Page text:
This "rule" is seldom accurate. It can be somewhat useful to guide beginners with small fish (tetras, corys, guppies) but if you think about it--12 1-inch tetras and one 12-inch oscar are two very different things with respect to their impact on the bio load.
The reason taller tanks are sometimes more difficult has to do with surface area. The volume in a 10g hex and 10g normal may be the same, but the surface area is very different; and it is at the surface that the gaseous exchange takes place--oxygen enters the water and CO2 is driven off. Then there is the natural behaviour of the fish. Fish that like to swim need length, not height; zebra danios for instance are active swimmers and should not be in a tall tank but always the longest possible to provide swimming distance. Quiet sedate fish tend to do well in taller tanks, like angels (though not in a 10g, this is just as an example of fish behaviours).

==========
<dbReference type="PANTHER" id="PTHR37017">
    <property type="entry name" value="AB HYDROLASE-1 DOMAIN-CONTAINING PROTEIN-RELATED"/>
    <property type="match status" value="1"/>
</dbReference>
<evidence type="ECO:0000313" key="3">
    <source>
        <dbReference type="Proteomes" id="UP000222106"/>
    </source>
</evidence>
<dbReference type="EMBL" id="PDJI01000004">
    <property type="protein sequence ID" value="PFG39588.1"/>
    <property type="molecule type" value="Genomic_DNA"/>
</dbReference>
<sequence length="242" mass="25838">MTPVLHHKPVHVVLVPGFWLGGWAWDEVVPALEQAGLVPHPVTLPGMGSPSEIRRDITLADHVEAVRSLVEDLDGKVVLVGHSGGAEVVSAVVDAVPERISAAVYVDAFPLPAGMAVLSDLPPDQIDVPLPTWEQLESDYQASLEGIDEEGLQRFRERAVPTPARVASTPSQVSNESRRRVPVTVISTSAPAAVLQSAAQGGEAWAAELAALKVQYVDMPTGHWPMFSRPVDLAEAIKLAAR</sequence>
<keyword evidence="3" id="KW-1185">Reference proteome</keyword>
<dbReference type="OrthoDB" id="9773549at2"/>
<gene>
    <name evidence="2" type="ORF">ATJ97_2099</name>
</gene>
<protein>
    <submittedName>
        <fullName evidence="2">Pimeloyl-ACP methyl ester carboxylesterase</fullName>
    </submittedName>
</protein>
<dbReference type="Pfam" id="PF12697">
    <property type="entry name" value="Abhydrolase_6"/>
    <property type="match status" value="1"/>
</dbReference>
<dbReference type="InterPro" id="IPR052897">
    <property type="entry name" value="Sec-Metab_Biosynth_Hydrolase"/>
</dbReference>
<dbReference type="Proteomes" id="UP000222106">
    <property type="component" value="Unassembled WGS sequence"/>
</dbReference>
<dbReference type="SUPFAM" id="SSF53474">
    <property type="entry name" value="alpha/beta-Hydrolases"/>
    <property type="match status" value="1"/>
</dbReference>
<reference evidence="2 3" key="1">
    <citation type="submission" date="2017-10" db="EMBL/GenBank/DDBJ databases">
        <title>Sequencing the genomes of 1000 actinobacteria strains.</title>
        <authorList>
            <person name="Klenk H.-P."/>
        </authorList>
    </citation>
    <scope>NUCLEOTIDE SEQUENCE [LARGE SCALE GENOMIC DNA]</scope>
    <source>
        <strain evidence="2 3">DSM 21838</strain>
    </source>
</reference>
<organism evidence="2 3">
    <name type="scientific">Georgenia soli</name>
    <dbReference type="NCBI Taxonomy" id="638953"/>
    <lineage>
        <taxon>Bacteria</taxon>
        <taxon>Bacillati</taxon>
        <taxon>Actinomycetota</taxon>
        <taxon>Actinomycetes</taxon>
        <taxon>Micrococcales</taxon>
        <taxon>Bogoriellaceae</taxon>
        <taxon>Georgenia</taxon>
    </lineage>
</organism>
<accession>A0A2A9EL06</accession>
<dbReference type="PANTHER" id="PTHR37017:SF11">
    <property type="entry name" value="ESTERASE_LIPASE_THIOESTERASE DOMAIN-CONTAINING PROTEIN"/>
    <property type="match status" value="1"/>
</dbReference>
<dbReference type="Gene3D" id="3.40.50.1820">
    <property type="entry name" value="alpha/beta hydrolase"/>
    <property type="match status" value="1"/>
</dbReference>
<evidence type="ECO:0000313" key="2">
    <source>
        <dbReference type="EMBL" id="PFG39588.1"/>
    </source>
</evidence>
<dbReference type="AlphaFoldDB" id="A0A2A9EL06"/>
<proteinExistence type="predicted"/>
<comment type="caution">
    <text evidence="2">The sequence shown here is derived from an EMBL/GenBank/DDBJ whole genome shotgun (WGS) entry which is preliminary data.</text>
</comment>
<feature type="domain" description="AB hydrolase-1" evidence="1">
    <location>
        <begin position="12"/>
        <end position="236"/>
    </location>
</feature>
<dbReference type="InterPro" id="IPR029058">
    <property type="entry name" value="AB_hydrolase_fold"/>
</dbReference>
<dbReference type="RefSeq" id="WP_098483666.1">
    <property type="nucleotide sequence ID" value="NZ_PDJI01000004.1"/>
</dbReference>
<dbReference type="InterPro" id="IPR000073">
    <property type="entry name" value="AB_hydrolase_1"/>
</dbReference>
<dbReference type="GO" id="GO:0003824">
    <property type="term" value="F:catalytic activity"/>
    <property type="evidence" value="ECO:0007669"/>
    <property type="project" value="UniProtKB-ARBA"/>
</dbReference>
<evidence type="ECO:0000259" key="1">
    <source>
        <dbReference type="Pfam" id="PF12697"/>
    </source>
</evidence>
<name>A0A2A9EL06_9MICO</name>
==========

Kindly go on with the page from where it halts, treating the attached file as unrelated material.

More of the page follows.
I always suggest that building up a community of fish requires fish that are compatible, and that has several aspects all equally important. They should have identical or near-identical requirements respecting water parameters (pH, hardness, temperature), environment (plants, rock, wood, type of substrate), filtration (some need more water movement, others need little or none), light--and I haven't even mentioned behaviours yet. Iamntbatman has a good article on this as a "sticky" at the head of this section, for ease here is the direct link:
It's all in there.